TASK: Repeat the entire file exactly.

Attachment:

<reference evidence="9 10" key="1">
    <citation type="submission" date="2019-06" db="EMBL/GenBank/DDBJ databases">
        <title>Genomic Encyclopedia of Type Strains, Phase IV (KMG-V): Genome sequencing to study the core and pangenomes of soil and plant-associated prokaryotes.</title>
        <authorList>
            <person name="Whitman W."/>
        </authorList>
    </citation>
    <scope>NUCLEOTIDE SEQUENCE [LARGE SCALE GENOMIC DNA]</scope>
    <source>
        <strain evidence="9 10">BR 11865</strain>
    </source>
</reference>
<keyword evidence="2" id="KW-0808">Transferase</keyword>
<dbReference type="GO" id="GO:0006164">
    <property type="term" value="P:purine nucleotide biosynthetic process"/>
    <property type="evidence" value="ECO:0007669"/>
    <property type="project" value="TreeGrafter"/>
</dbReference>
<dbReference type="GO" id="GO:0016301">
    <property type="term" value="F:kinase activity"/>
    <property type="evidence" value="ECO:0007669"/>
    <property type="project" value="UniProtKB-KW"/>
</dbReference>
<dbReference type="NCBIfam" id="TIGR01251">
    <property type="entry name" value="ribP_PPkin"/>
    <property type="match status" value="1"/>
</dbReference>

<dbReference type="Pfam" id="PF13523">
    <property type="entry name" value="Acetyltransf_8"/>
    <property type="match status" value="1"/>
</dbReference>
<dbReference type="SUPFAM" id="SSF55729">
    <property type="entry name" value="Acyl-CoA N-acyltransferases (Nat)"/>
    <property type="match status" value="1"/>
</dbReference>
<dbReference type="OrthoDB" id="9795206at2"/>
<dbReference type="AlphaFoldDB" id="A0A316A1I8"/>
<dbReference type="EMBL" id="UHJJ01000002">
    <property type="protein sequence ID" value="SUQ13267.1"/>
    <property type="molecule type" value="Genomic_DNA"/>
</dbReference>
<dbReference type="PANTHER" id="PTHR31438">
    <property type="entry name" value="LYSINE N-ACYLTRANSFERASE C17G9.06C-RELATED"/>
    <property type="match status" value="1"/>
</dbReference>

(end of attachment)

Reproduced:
<reference evidence="9 10" key="1">
    <citation type="submission" date="2019-06" db="EMBL/GenBank/DDBJ databases">
        <title>Genomic Encyclopedia of Type Strains, Phase IV (KMG-V): Genome sequencing to study the core and pangenomes of soil and plant-associated prokaryotes.</title>
        <authorList>
            <person name="Whitman W."/>
        </authorList>
    </citation>
    <scope>NUCLEOTIDE SEQUENCE [LARGE SCALE GENOMIC DNA]</scope>
    <source>
        <strain evidence="9 10">BR 11865</strain>
    </source>
</reference>
<keyword evidence="2" id="KW-0808">Transferase</keyword>
<dbReference type="GO" id="GO:0006164">
    <property type="term" value="P:purine nucleotide biosynthetic process"/>
    <property type="evidence" value="ECO:0007669"/>
    <property type="project" value="TreeGrafter"/>
</dbReference>
<dbReference type="GO" id="GO:0016301">
    <property type="term" value="F:kinase activity"/>
    <property type="evidence" value="ECO:0007669"/>
    <property type="project" value="UniProtKB-KW"/>
</dbReference>
<dbReference type="NCBIfam" id="TIGR01251">
    <property type="entry name" value="ribP_PPkin"/>
    <property type="match status" value="1"/>
</dbReference>

<dbReference type="Pfam" id="PF13523">
    <property type="entry name" value="Acetyltransf_8"/>
    <property type="match status" value="1"/>
</dbReference>
<dbReference type="SUPFAM" id="SSF55729">
    <property type="entry name" value="Acyl-CoA N-acyltransferases (Nat)"/>
    <property type="match status" value="1"/>
</dbReference>
<dbReference type="OrthoDB" id="9795206at2"/>
<dbReference type="AlphaFoldDB" id="A0A316A1I8"/>
<dbReference type="EMBL" id="UHJJ01000002">
    <property type="protein sequence ID" value="SUQ13267.1"/>
    <property type="molecule type" value="Genomic_DNA"/>
</dbReference>
<dbReference type="PANTHER" id="PTHR31438">
    <property type="entry name" value="LYSINE N-ACYLTRANSFERASE C17G9.06C-RELATED"/>
    <property type="match status" value="1"/>
</dbReference>